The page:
Travel Diary: Yosemite

“It’s my love for travel that fuels my spirit and 
what influences my work and style.”


Notes From The Road: Yosemite 2017

Visiting Yosemite National Park is something that should be on everyone’s bucket list to do. The breathtaking views, the vivid colors, and intense waterfalls make for a captivating experience. I took a trip there with family to get out of the city and spend a weekend indulging in nature. This was our fourth trip to Yosemite this year. It is an easy 3.5 hrs drive from San Francisco.

Yosemite Valley_Tunnel View

As you drive into the valley, the view is far from ordinary. The cliffs shoot out from the valley floor creating a dramatic feeling. There are many things to do in Yosemite Valley. Some people come just to walk the valley floor and see the falls like Yosemite, Bridalveil, and Vernal. For those wanting a rush of adrenaline, jaw-dropping cliff sides, and a challenge, hiking is your best way to experience this wonder.

Fall is the best time to visit, as there are lesser people. Park your car and take the free shuttles around Yosemite. It’s an excellent way to get to the most popular parts of the park while not adding to the traffic during peak times.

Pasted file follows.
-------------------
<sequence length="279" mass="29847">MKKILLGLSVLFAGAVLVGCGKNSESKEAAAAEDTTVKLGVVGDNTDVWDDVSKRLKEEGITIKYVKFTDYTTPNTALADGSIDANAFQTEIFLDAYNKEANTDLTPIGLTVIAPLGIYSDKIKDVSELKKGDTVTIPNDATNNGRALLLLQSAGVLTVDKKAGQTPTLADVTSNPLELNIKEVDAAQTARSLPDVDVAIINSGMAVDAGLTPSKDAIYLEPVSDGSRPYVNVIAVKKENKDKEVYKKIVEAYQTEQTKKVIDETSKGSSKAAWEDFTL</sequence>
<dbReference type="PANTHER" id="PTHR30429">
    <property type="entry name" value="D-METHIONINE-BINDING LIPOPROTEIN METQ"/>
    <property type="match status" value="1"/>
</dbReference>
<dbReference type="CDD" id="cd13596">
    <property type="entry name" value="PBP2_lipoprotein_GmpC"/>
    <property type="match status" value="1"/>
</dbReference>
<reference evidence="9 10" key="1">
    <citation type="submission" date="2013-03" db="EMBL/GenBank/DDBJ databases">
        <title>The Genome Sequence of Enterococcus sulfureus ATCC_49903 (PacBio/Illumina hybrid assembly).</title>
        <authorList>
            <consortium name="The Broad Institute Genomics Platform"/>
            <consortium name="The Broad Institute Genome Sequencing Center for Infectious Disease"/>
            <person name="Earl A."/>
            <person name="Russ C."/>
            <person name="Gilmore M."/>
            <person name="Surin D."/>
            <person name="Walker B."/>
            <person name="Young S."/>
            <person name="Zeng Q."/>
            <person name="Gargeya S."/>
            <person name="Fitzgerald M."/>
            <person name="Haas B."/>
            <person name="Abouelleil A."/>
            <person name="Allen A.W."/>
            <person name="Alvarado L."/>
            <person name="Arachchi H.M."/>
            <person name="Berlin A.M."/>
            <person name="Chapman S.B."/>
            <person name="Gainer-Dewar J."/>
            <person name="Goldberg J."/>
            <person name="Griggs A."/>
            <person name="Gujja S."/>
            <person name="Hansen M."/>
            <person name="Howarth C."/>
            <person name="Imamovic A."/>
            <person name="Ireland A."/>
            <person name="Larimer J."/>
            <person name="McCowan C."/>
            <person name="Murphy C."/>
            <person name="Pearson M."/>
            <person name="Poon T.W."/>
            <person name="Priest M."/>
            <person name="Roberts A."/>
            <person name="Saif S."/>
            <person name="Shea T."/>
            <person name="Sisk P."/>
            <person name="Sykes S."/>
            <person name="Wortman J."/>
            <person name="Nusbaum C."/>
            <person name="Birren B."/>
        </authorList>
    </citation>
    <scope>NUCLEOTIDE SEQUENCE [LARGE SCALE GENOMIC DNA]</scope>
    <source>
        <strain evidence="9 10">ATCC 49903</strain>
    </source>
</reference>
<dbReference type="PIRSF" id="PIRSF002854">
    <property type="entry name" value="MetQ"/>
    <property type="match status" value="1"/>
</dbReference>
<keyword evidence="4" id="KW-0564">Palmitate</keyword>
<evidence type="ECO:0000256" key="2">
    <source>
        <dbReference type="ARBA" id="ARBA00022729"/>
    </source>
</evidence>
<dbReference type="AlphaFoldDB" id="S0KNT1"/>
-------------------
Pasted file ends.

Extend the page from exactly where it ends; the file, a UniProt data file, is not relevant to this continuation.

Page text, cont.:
For the best view in the park, head to Glacier Point or Tunnel View. Glacier Point offers views into Yosemite’s high-country, as well as views of Nevada Fall, Vernal Fall, Yosemite Falls, Yosemite Valley, Half Dome, and El Capitan. Tunnel View offers a sweeping view of Yosemite Valley, Bridalveil Fall, El Capitan, Half Dome, and Clouds Rest.

Things not to miss:

  • Bridalveil Falls, Vernal Falls, Nevada Falls, Horsetail falls (best seen from the east side of El Capitan at sunset)
  • Yosemite Falls
  • El Capitan – the largest monolith of granite in the world—rises above the Merced River
  • Strolling along the banks of the Merced River
  • Half Dome (rock – mirror lake is the best place to see it up close)
  • Kayaking on Mirror Lake or Lake McClure
  • Tuolumne River and Tuolumne Meadows
  • Exploring the Hetch Hetchy reservoir and scenery
  • Giant Sequoias – Mariposa Grove
  • Tunnel View
  • Glacier Point
  • Tenaya Lake

Where to stay:


We love staying at the Rush Creek Lodge! The location is quite close to the entrance of Yosemite National Park. We always stay in the hillside villa; the rooms are new, beds were comfortable, the view from the balcony is great.


We have also done camping a few times but for that one needs to plan at least 6 months in advance. There are 13 campgrounds in Yosemite National Park—each with its own unique personality, and all with stunning views. Campgrounds include traditional tent campsites, RV sites, and wilderness camping, and are all managed by the National Park Service.

Given a picture is worth a million words (not a thousand), feast your eyes to the visual journey I lived (& continue to live).


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